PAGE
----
New York Times columnist Tom Friedman famously wrote of the 2002 India-Pakistan cease-fire, ”That was brought to us not by General Powell but by General Electric.” Not only did economic interests play a substantial role in India’s reaction in 2002, but also in the face of the more egregious attacks on Mumbai in 2008. In both instances, the need to foster economic security was a key factor in moderating the Indian response.

Modi’s “guns and butter” approach seems to have confounded both his militant friends and his militant enemies. Reaction to his BJP National Council speech was decidedly mixed among supporters on social media and in the press. Some viewed it as innovative to challenge the people of Pakistan to compete on economic and social challenges rather than go to a shooting war. Others felt it too weak in response to the Uri attack.

Most amazing was the immediate reaction of Pakistani leaders to the surgical strikes. They questioned whether the surgical strikes had actually taken place, as did some Indians. Perhaps this was understandable coming from Indians who sought a more robust military response from the Modi government. However, for Pakistani leaders, it seemed a way of arguing against further escalation. After all, if the surgical strikes had not actually occurred, there would be no need to revenge them.

At any rate, Modi’s approach seemed about right to the Indian business community.

The Bombay Stock Exchange and the value of the rupee dropped on news of the surgical strikes. Even so, business leaders backed the surgical strikes while maintaining that the world looks to India because of its strong economic performance and the attention it receives globally.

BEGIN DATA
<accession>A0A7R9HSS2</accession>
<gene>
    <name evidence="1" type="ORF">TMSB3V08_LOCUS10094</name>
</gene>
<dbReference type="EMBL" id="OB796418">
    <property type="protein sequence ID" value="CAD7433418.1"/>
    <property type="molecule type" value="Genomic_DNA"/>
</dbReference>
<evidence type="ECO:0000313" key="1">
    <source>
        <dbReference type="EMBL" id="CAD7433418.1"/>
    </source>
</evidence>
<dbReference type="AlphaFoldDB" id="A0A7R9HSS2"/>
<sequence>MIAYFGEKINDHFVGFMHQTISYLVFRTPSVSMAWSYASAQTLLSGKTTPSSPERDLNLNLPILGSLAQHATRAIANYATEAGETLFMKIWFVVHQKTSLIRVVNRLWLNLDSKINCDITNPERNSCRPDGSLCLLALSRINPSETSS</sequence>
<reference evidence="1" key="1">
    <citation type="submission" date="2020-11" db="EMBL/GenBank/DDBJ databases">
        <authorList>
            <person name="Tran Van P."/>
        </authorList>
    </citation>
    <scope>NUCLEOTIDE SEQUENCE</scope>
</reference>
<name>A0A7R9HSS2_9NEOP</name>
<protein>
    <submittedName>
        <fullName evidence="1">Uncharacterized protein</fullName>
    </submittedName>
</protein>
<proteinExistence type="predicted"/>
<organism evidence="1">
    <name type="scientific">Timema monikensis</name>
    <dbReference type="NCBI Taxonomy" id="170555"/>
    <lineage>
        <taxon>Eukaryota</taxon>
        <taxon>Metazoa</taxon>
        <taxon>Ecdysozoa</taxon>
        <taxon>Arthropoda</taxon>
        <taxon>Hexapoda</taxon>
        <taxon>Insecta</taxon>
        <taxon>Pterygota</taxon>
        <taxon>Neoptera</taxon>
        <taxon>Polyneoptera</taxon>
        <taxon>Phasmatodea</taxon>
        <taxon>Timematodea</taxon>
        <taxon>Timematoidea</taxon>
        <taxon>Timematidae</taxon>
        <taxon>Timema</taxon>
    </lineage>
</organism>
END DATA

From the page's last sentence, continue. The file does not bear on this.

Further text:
Thus, Modi has balanced the need to take military action against Pakistan while furthering his economic development agenda. Hopefully, he has provided a context in which both security and economic goals can be pursued. However, whether this balancing act will be successful ultimately remains to be seen.

While economic factors provide a balance against war for India, that is less true for Pakistan. To an extent, Modi is right when he says India exports software while Pakistan exports terrorism. Pakistan has no equivalent to the international software and information technology enabled services industry that drives so much of Indian export activity, and the country is much less prosperous.

Perhaps the surest way to economic prosperity in Pakistan is through the military. It is the most powerful institution in the country and arguably the only merit-based institution. Unfortunately many of its members view its reason for being as fighting India directly and through proxies. This is certainly true of the Pakistan Inter-Services Intelligence (ISI), the bureau in immediate control of covert activities. Unless the Pakistani military changes this perception of itself and there are greater economic incentives outside the military, the reaction of Pakistan to even the most calibrated of India’s strategic actions can be radical escalation and disproportionate violence.

Thus, as in many adversarial endeavors, there are no right and wrong answers on how to deal with terrorism emanating from Pakistan. There are only answers that are better and those that are worse. So far, Modi’s approach balancing guns and butter seems the better answer.

Raymond E. Vickery Jr. is a global fellow at the Woodrow Wilson International Center for Scholars and former U.S. assistant secretary of commerce, trade development. He is also a senior advisor at Albright Stonebridge and Of Counsel at Hogan Lovells.